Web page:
In a paper just published in the journal Neurology, the PHAROS investigators have reported what they found in these fifty people with intermediate gene.

As expected, the ‘intermediate’ group looked like those with ‘normal’ CAG repeat counts in measures of movement, thinking and day-to-day functioning. That chimes with the current thinking that intermediate CAG repeats don’t cause HD symptoms.

Subtle differences?

However, on one set of tests, the PHAROS team found some unexpected differences. These were ‘behavioral’ measures that ask questions about things like mood, motivation, irritability, aggression and suicidal thoughts. These are areas of brain functioning that are often disturbed in Huntington’s disease.

The behavioral measures in PHAROS revealed that people with an intermediate number of CAG repeats had lower levels of motivation, and reported more suicidal thoughts than those with a normal number of CAG repeats. Other aspects of behavior were not significantly altered, and over a 4 year period there was no worsening of these symptoms.

These differences were found by comparing everyone with an intermediate CAG length against everyone with normal CAG counts. Within both groups there was a lot of variation.

In the Neurology article, the PHAROS researchers suggest that these subtly altered behavioral changes might mean that the brains of people with intermediate CAG counts have some features in common with the brains of people with a fully-expanded huntingtin gene. They raise the possibility that the behavioral differences might even represent very early symptoms of HD.

What does this mean?

The finding that low motivation and increased suicidal thoughts are more common in people with an intermediate CAG count – even when those people don’t know their test results – is certainly an interesting one, because it suggests that the slightly-longer-than normal gene might be causing subtle changes in the functioning of the brain. And if one of those changes is increased suicidal thoughts, then people with intermediate genes might need to be supported more closely than people whose HD test result is definitively negative.

But do these subtle changes represent a very early stage of Huntington’s disease? That’s a very bold claim, and not one that can be proved either way at the moment.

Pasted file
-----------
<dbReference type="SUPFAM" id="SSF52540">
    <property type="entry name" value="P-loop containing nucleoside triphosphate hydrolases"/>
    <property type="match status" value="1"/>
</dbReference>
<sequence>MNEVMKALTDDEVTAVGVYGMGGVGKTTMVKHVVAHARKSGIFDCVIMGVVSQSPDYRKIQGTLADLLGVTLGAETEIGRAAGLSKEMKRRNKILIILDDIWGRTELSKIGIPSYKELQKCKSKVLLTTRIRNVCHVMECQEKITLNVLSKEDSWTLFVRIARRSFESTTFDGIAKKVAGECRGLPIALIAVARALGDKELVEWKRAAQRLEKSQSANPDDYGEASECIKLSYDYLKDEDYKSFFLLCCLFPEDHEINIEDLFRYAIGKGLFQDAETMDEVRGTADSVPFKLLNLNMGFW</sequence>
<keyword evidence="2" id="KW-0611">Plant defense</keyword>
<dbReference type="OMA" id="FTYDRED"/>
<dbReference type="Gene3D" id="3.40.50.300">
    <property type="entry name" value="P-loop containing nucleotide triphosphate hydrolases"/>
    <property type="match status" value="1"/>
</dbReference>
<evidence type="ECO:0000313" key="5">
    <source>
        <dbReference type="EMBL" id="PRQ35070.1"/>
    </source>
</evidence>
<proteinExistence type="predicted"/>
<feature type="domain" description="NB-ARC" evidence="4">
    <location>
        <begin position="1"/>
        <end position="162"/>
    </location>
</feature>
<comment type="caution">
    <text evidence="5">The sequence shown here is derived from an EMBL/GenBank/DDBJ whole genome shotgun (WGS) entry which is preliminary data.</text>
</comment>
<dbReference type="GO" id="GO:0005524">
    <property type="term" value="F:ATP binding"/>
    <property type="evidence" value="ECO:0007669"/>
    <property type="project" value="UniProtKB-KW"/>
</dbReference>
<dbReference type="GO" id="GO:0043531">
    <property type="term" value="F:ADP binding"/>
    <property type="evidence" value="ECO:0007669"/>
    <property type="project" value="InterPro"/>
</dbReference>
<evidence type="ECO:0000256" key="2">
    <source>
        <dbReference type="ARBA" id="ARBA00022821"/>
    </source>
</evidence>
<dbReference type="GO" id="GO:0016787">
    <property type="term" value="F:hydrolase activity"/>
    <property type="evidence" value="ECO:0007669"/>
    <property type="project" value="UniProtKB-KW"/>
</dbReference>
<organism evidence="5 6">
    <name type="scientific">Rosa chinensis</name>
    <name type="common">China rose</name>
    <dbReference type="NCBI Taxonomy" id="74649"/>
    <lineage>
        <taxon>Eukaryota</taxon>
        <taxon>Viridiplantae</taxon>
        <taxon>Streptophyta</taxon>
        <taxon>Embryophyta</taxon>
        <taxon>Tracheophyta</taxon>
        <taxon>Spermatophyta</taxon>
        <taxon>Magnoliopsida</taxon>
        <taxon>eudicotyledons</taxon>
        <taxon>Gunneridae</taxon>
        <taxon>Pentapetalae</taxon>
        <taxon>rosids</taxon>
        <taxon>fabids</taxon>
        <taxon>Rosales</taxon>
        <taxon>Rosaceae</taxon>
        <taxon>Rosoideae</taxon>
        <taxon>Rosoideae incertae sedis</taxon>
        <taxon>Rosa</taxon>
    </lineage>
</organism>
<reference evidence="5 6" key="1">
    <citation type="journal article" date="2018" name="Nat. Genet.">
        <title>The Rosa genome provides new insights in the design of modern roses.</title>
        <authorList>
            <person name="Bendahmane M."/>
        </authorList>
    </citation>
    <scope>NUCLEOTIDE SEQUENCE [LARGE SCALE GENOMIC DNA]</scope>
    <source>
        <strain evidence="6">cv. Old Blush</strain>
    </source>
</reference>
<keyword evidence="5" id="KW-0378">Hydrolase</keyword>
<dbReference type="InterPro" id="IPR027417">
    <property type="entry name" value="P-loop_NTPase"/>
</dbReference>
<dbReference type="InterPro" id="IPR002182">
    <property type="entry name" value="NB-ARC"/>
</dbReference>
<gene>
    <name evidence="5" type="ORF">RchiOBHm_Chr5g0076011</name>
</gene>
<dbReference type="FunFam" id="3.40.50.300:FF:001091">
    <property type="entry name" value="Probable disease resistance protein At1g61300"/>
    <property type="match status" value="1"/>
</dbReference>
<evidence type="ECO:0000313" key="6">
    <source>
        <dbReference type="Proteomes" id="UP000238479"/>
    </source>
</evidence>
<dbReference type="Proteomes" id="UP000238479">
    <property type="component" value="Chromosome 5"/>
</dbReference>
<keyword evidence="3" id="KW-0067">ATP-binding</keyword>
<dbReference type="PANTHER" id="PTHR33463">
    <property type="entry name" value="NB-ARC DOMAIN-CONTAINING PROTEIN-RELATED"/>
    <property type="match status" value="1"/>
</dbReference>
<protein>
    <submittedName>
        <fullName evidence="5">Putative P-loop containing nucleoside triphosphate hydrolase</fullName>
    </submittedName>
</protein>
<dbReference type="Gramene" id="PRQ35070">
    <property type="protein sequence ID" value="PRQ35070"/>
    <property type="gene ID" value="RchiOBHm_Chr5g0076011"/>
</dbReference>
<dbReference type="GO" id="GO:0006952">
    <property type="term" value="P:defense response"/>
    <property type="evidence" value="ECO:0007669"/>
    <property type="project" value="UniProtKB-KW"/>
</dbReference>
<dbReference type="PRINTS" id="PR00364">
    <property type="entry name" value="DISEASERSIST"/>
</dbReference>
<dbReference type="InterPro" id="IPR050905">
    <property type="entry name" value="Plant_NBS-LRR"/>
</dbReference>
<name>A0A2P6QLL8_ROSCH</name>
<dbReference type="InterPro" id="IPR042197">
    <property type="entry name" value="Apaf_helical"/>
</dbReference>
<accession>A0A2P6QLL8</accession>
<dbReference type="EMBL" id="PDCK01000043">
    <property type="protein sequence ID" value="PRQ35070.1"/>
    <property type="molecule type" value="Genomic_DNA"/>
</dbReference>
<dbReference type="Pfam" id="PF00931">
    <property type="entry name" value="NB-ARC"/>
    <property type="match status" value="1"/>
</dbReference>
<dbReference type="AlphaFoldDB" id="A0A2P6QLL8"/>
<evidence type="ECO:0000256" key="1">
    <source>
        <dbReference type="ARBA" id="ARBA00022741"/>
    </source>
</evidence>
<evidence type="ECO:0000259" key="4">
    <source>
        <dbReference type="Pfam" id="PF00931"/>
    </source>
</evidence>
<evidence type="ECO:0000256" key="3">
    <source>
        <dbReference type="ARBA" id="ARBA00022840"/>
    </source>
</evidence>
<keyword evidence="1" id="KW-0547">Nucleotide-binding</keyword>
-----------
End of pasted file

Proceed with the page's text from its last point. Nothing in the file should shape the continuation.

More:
If intermediate CAG repeats could cause HD, we would expect that people with a CAG counts towards the higher end of the intermediate range would show more behavioral problems, but this was not found in the PHAROS study.

Other possible explanations

Another thing to bear in mind is that sometimes, interesting results like this can occur by chance. If you toss a coin ten times, you might get five or six heads in a row, but that doesn’t mean the coin is abnormal. It’s the same with science – the more things you measure, the higher the chance that you’ll find something that appears abnormal.

In the PHAROS study, the researchers looked at eleven different aspects of behavior, as well as many tests of movement, thinking and functioning, but only found ‘statistically significant’ differences in two behavioral measures in people with intermediate CAG counts. It’s possible that those two differences arose through random chance. It’s certainly difficult to explain how people with an intermediate gene might have an increase in suicidal thoughts but didn’t have significantly lower mood scores than people with normal-length genes.

The final thing to remind ourselves here is that this report deals with a small number of people with intermediate CAG lengths, among a large group overall. That makes it possible that one or two people with serious problems might skew the results for the whole group, even if their problems were unrelated to having an intermediate CAG repeat.

Can this research help practically?

Currently, people found to have an intermediate CAG are advised they are not at risk of developing Huntington’s disease and do not usually receive ongoing medical care. That is still our understanding, but new results raise the possibility that they might be prone to these subtle behavioural problems.

Given their findings, the researchers involved in this study suggest that people with an intermediate number of CAG repeats should receive closer monitoring, and treatment if these symptoms develop. That seems like sensible advice. Meanwhile, ongoing research into the full spectrum of CAG lengths will help us figure out whether the problems flagged up here are really caused by intermediate CAG repeat count.